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Old 05-29-2018, 06:45 AM   #8
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Quote:
Originally Posted by Pulpmeister View Post
...
(And it's a very good dictionary, even gets "gunsel" right, which quite a few crime writers think is the same as gunman. In fact, that use is gradually overtaking the original, which was hobo slang derived from the Yiddish gantzel.)
Gunsel! Oh, yes - I smile every time it's used in the Maltese Falcon (?? I think it was the black bird movie). There's so much to admire (or, at least, smirk at) in that movie.

I'm sure that irritates (or amuses) you as much as the use of the word "fulsome" does for me.
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Old 05-29-2018, 06:50 AM   #9
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Looking into it further, I think that the Wikipedia authors have confused two separate things.

All the other references to an asterism mention it being used to call attention to a piece of text. So it seems to me that it's rather like a fancy bullet point.

When used to separate scenes in text, I don't think it's the same thing at all - there's it just another way of doing a scene break, which can be done in a wide variety of ways, from an extra blank line, to three asterisks, to some fancy line graphic.

I certainly won't be using asterism as a work for a scene break, even when it's composed of three stars in some kind of formation.
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Old 05-29-2018, 07:12 PM   #10
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Ah. I didn't have time to read beyond the Wikipedia article (I was getting distracted from what I was supposed to be doing as it was). I wouldn't be surprised if the article got confused or misled. With this sort of stuff it can be very easy to see one or two examples of something and think it must be common.

I don't expect to use an asterism for scene breaks, but now I know the word I'm sure to find somewhere where I can use one just so I can point it out to people.
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Old 05-29-2018, 10:36 PM   #11
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Quote:
Originally Posted by skb View Post
I thought initially that the asterism was a "therefore" sign thingy that I used to use a lot in my previous life in science/engineering
The therefore symbol is Unicode U+2234:



which is three dots in a triangle (not asterisks).

Quote:
Originally Posted by gmw View Post
I don't expect to use an asterism for scene breaks, but now I know the word I'm sure to find somewhere where I can use one just so I can point it out to people.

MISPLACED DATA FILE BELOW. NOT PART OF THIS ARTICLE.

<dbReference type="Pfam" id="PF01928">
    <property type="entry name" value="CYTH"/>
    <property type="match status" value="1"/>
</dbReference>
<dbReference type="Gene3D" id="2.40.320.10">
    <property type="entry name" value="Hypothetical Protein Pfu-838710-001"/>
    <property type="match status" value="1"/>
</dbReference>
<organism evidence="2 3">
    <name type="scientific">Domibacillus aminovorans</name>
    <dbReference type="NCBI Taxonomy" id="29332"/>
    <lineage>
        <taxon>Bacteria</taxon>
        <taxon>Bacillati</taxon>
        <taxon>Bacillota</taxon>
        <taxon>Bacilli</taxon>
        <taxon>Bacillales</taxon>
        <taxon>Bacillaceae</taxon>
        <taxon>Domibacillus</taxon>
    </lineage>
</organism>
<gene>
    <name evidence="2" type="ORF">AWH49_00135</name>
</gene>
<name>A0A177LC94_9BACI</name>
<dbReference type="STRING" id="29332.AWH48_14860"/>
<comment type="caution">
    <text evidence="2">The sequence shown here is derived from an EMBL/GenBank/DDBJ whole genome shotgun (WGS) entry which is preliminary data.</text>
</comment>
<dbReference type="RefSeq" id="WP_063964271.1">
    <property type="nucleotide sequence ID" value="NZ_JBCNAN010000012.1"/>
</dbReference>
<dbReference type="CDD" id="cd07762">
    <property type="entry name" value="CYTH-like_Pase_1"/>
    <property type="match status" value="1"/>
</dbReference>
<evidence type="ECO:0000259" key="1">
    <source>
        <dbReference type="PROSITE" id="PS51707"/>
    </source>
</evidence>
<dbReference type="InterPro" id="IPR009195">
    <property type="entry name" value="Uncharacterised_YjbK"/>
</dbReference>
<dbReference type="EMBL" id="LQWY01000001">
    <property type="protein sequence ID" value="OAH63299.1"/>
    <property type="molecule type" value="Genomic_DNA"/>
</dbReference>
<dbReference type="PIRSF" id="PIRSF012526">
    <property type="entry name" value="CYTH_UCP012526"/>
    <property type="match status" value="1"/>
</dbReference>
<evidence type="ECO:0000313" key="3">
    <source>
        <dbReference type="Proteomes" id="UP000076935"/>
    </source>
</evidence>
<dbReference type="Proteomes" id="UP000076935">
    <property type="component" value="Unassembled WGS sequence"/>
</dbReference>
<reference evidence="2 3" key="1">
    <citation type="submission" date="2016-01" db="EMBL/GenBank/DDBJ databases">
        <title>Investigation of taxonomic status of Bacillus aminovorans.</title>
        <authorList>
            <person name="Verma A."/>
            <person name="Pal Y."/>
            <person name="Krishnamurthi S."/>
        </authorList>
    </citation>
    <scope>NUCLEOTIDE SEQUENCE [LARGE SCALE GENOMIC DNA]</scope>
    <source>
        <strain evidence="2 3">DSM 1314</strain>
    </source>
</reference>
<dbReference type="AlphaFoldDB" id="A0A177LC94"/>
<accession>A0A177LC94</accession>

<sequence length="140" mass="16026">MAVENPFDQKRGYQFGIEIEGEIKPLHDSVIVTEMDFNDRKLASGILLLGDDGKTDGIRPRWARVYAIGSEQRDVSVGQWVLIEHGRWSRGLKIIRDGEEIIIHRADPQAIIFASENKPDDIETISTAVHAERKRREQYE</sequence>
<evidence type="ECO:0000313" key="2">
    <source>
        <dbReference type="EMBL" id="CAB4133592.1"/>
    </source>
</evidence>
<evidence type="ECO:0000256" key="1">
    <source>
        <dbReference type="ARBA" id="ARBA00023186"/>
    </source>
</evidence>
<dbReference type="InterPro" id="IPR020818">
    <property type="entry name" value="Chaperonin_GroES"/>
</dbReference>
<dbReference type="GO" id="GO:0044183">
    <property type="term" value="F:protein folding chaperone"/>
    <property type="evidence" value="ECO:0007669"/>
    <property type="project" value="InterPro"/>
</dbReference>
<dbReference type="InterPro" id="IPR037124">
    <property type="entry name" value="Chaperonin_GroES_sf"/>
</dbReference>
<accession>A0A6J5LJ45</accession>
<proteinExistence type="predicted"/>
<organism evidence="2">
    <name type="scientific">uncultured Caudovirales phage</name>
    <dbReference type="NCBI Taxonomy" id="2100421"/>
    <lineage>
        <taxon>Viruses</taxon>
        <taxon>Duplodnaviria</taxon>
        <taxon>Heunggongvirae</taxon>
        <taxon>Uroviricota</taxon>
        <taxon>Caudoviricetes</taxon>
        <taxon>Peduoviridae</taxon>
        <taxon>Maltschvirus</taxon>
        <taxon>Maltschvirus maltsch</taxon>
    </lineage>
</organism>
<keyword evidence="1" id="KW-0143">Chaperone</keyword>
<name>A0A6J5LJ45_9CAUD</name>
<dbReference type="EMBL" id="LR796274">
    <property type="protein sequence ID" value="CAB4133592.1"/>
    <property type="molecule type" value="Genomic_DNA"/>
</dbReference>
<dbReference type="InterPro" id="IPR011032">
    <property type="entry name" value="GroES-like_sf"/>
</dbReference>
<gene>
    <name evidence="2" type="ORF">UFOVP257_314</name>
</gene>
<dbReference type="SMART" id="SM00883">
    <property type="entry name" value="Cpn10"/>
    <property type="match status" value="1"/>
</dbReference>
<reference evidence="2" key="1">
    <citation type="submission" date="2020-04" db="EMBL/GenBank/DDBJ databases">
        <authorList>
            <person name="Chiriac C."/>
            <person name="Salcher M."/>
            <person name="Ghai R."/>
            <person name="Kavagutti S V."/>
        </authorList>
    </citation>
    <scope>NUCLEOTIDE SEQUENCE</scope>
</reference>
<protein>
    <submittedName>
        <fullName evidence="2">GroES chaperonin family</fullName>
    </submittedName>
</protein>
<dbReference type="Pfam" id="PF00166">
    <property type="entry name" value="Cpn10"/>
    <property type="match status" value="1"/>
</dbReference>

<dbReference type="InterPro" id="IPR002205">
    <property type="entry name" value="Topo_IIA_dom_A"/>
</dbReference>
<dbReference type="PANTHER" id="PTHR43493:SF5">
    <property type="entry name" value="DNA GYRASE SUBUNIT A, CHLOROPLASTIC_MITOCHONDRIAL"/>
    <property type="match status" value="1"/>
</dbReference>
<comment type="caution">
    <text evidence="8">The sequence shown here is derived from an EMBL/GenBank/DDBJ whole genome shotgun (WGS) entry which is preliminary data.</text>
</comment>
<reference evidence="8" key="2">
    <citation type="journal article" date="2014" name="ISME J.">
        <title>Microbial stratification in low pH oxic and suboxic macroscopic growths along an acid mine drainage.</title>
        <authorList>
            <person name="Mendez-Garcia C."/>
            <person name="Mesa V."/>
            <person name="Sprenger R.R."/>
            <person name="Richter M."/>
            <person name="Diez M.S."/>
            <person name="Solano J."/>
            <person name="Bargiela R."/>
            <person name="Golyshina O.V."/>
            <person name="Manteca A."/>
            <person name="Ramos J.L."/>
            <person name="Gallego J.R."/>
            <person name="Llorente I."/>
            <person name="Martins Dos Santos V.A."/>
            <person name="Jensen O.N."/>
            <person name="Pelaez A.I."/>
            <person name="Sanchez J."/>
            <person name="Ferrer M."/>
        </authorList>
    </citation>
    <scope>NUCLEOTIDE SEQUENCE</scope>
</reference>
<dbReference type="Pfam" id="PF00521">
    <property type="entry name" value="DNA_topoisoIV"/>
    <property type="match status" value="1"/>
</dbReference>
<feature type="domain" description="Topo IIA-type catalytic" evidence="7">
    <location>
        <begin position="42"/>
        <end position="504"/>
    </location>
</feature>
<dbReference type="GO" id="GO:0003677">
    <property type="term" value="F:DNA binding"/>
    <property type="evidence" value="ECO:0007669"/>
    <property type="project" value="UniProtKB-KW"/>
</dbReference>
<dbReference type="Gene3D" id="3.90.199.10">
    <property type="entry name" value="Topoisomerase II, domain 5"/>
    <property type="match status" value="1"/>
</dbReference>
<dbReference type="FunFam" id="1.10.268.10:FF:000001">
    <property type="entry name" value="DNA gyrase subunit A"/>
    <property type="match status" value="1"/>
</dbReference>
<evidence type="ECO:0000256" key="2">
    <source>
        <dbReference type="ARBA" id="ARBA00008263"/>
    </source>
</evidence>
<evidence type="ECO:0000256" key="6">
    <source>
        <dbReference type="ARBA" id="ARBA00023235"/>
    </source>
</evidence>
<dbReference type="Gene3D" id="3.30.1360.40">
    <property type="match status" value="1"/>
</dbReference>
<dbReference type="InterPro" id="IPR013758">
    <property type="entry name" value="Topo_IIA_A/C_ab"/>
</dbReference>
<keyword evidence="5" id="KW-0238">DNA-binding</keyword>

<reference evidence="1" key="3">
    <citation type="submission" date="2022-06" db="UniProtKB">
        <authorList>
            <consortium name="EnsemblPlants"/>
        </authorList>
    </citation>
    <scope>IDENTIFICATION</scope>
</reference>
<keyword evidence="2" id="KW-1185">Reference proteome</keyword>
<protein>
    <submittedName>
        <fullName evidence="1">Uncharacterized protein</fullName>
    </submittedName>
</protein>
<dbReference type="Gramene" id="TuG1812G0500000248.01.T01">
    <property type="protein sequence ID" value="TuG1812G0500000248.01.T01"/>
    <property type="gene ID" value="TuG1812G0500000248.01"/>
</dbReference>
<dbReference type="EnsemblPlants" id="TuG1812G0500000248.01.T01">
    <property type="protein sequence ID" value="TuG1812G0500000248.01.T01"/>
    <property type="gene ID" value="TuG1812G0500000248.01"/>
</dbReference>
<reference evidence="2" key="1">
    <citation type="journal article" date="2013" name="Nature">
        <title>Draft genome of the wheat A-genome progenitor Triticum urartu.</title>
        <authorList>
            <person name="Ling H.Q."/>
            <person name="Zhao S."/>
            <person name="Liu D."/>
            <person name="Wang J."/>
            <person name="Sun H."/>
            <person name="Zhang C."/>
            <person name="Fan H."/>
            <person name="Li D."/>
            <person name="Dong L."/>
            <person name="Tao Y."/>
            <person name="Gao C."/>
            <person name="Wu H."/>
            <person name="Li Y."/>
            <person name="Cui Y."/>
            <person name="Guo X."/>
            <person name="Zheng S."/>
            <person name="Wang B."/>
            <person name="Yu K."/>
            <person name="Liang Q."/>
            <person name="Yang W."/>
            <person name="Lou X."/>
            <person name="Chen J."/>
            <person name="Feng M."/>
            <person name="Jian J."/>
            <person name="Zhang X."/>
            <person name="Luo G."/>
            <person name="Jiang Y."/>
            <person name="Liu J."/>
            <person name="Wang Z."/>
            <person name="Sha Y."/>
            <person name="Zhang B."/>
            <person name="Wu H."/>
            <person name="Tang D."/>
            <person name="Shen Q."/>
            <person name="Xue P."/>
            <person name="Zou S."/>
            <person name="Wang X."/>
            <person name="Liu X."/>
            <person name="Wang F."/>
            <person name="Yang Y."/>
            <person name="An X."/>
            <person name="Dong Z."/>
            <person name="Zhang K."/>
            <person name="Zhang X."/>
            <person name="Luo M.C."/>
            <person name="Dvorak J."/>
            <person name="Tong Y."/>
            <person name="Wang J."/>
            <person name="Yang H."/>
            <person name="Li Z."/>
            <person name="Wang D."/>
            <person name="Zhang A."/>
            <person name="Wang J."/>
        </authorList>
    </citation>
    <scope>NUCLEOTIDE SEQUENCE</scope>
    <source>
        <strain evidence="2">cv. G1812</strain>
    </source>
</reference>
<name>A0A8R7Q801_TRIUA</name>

You could read up a little bit more about it on the Graphic Design Stack Exchange:

https://graphicdesign.stackexchange....sm-right/55735

... but I would probably not include it in ebooks. I doubt many fonts have the actual asterism character ⁂.

Also, if you ever run across any strange punctuation, there is this fantastic book Shady Characters: The Secret Life of Punctuation, Symbols, and Other Typographical Marks by Keith Houston.

Chapter 6: The Asterisk and the Dagger:

Quote:
The parallel trajectories of the asterisk and dagger, from the scrolls of ancient Alexandria to today’s books, newspapers, and comics, are littered with typographic footnotes of their own. Along the way the asterisk has spawned the “asterism” (⁂), named for a constellation of stars and used as late as the 1850s to indicate a “note of considerable length, which has no reference,” and also the descriptively named but enigmatic “two asterisks aligned vertically” (⁑) that lurks in Unicode’s unplumbed depths. The dagger, on the other hand, gave rise to a junior partner of its own in the form of the double dagger, or “diesis” (‡), originally used to indicate a small change in musical tone but that has now graduated to be an established reference symbol in its own right. Few other marks have survived quite so long as this pair, and their marriage is as strong as ever. Our texts will continue to be illuminated by little stars and our hyperbole punctured by sobering daggers for years to come.
It also points to this Footnote:

Quote:
77. “Unicode Character ‘TWO ASTERISKS ALIGNED VERTICALLY’ (U+2051),” FileFormat.info, http://www.fileformat.info/info/unic...2051/index.htm [last accessed May 30, 2012]; C.W. Butterfield, “Of the Asterism,” in A Comprehensive System of Grammatical and Rhetorical Punctuation: Designed for the Use of Schools (Cincinnati, OH: Longley, 1858), 37; Oxford English Dictionary, “Asterism, n.,” Oxford English Dictionary, http://www.oed.com/viewdictionaryentry/Entry/12124 [last accessed August 27, 2012].

Last edited by Tex2002ans; 05-29-2018 at 10:51 PM.
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Old 05-30-2018, 03:15 AM   #12
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Ha! Thanks Tex2002ans. The link to the graphicdesign.stackexchange question includes some mention of that classic self-contradition:

THIS PAGE DELIBERATELY LEFT BLANK

I remember IBM manuals using this.